The Arclight has been hosting a plethora of throwback repertory programming of late with focus on 80's classics, 90's action movies and The Modern School of Film which sees actors, writers, musicians and the like selecting a favorite film and discussing after. Last night it was Big Trouble In Little China with the creators of Robot Chicken. The John Carpenter and Kurt Russell classic finds Russell as Jack Burton, a blowhard truck driver with an inflated sense of self who teams up with buddy Wang Chi (Dennis Dun), a truck driver/restaurant owner in San Francisco Chinatown when thugs kidnap his fiance with green eyes to be the sacrificial lamb of thousands year old sorcerer of no flesh Lo Pan (James Hong). Basically, if you've ever heard of Big Trouble you fall into one of three camps: You love it, you don't get it or you've never seen it. Me? I fucking love this movie. From the opening sequence with Tremors and 3 Ninjas' Victor Wong showing off his magic powers to the awesome synth score by Carpenter and Alan Howarth to Russell's mulleted John Wayne style hero who is actually a sidekick to the three henchman known as Storms that rock huge straw hats, twirl swords and ride lightening to the quick bantering between characters courtesy of Gary Goldman, David Z. Weinstein and W.D. Richter...it's all wonderfully zany, funny, quotable and plain classic.
This is my third time seeing it on the big screen and it looked great. The comedy, pace, Kung-Fu fight scenes and what the heck weirdness made this a fast 100 minutes of action, laughs and characterization that doesn't stop to explain. It's a ride that you're either on or off. The audience was full of fans wearing related tee shirts, tanks and jackets who clapped and cheered at all the appropriate moments. Post credits, a panel of writers and directors from Stoopid Buddy Stoodios, who created Robot Chicken, participated in one of the weirdest post movie Q&A's I've ever seen. The founder of Modern School of Film introduced the film and gave us a taste of his personality and style that to me, was way too serious and highfalutin for the movie and guests he'd assembled for the night. It's an interesting concept, to invite filmmakers, artists, etc to speak about their favorite films but in execution it falls a bit flat because they had nothing to do with the preceding. Reciting trivia and professing your love for a movie is all well and good but it just sounds better coming from someone who was there and part of it. The panelists seemed like nice guys but the entire conversation seemed kind of pointless and mainly unrelated to the film. Basically, I felt like all of the fun of Big Trouble In Little China was suddenly sucked out of the theater and audience.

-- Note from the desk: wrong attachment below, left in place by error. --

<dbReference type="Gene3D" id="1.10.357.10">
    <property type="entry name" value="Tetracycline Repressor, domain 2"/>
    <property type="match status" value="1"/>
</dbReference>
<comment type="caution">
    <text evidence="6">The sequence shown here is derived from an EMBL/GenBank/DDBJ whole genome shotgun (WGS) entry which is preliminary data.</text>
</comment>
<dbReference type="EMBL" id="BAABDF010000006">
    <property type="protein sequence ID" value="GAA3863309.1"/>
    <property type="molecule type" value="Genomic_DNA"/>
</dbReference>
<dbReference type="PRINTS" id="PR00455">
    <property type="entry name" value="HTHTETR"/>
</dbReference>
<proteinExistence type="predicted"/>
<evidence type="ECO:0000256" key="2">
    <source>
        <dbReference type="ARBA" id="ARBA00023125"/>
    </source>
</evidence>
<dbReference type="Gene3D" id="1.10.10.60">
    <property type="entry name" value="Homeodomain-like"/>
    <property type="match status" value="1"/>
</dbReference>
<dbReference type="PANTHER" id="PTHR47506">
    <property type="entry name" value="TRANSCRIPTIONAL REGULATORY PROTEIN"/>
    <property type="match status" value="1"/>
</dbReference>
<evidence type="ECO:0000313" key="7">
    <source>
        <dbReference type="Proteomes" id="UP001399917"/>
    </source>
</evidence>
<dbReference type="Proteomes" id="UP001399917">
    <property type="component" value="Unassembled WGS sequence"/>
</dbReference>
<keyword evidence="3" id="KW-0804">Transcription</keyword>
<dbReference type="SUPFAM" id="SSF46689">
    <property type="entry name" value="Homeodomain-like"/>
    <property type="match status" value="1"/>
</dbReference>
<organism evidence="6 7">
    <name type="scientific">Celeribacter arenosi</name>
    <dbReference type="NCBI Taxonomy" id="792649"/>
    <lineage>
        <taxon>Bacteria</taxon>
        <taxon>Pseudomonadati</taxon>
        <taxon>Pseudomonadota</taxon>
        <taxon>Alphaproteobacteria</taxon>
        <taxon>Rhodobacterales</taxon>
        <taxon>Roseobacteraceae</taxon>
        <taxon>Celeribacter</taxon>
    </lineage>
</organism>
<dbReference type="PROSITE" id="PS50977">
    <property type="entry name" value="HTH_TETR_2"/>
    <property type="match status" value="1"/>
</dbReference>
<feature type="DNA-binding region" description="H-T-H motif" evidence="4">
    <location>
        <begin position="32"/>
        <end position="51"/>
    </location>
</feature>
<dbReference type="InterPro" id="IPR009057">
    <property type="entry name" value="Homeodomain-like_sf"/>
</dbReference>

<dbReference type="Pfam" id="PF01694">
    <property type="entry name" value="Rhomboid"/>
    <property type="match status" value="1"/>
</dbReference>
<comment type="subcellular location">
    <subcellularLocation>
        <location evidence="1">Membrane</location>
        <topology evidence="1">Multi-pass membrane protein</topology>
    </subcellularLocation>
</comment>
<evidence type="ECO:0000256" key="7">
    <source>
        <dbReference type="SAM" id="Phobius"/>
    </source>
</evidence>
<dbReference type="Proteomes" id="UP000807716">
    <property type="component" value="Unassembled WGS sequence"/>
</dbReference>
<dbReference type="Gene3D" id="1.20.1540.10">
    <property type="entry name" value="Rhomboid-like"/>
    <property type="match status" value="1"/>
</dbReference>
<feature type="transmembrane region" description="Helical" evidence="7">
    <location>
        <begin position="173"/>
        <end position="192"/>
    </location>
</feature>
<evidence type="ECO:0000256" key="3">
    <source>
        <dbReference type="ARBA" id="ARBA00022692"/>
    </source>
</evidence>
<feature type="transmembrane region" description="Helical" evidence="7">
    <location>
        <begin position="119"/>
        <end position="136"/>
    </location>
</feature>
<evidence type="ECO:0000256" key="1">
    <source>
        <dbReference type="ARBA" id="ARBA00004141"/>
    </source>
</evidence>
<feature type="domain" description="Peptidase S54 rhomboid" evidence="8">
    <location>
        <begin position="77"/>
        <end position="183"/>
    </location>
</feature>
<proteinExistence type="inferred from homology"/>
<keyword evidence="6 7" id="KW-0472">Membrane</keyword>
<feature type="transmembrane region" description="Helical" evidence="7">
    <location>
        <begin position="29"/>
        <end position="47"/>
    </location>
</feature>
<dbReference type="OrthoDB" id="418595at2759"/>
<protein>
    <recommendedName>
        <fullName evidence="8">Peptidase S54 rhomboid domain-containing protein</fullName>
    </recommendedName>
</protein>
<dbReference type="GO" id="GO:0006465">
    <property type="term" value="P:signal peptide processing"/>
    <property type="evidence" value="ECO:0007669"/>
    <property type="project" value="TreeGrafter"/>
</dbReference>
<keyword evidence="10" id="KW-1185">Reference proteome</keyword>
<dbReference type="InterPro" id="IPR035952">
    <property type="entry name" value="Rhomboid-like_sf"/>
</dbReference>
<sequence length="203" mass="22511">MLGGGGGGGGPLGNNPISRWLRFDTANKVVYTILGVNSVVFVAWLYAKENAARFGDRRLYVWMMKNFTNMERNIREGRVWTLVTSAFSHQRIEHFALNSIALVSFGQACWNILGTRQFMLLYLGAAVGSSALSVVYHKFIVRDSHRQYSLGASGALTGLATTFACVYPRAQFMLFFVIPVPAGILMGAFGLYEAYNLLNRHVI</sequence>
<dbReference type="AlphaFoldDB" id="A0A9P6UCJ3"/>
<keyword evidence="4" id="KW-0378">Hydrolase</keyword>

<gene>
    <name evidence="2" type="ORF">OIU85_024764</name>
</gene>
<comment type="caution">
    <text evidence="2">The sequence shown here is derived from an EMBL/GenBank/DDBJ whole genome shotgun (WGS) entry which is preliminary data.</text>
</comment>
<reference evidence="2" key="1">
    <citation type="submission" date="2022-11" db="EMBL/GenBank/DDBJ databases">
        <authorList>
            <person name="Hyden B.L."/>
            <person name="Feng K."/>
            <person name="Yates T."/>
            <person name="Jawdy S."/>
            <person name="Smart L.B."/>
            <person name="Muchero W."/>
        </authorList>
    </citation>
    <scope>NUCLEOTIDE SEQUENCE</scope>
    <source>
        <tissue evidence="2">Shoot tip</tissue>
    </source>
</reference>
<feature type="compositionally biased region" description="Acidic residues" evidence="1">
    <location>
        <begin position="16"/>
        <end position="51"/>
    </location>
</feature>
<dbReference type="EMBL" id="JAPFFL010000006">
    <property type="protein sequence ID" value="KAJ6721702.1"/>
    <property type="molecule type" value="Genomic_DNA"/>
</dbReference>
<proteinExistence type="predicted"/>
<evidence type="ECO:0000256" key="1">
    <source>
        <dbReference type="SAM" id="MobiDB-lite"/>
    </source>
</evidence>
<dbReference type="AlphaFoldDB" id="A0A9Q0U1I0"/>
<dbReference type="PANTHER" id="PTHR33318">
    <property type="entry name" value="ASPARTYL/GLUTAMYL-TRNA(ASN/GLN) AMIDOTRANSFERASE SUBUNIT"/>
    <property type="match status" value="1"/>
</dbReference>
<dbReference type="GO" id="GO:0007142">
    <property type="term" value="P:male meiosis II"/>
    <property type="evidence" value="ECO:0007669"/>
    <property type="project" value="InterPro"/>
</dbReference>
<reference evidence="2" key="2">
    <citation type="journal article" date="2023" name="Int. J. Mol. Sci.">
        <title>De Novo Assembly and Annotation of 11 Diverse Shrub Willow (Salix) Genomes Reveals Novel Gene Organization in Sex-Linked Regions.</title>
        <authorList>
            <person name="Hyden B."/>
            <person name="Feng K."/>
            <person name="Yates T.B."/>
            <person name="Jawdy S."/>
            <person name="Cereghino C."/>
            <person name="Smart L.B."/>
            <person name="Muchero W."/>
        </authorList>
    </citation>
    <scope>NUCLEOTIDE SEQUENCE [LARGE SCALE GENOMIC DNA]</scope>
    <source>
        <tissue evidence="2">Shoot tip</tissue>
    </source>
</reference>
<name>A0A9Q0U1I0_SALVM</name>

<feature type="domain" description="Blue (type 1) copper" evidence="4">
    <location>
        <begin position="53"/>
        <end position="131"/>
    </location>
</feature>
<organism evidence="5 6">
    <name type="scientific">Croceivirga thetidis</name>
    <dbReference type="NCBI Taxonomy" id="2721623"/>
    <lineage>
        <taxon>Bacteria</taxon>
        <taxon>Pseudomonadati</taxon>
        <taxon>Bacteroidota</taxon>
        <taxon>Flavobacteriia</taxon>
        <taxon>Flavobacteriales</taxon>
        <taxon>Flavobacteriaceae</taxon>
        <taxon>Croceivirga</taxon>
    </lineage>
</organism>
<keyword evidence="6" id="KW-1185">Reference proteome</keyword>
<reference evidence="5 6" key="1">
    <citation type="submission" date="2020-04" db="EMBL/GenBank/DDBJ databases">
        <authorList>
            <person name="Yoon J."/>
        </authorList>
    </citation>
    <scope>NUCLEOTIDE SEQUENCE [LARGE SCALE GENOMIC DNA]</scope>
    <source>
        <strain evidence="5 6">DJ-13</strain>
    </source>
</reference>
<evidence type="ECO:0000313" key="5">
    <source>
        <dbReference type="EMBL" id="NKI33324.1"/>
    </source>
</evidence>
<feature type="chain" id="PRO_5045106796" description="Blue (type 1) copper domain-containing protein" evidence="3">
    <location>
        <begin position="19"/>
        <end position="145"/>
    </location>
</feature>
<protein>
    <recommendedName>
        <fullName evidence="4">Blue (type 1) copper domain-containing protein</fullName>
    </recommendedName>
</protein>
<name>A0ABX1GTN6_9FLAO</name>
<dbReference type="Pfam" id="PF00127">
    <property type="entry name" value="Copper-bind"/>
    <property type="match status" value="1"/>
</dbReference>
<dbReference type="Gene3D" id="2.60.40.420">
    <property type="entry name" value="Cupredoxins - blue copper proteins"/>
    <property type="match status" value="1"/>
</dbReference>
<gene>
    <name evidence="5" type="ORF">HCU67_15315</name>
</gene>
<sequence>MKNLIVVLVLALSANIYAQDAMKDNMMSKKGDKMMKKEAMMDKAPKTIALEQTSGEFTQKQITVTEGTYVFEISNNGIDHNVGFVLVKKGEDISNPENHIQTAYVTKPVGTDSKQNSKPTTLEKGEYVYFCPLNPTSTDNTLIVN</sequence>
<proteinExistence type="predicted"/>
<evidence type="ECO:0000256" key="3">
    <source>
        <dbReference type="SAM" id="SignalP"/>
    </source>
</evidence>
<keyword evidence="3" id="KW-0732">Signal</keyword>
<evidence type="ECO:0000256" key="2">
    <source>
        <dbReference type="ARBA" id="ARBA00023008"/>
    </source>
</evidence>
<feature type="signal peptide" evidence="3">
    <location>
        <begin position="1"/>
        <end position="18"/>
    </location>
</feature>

Until next time, keep shaking the pillars of heaven. No horseshit.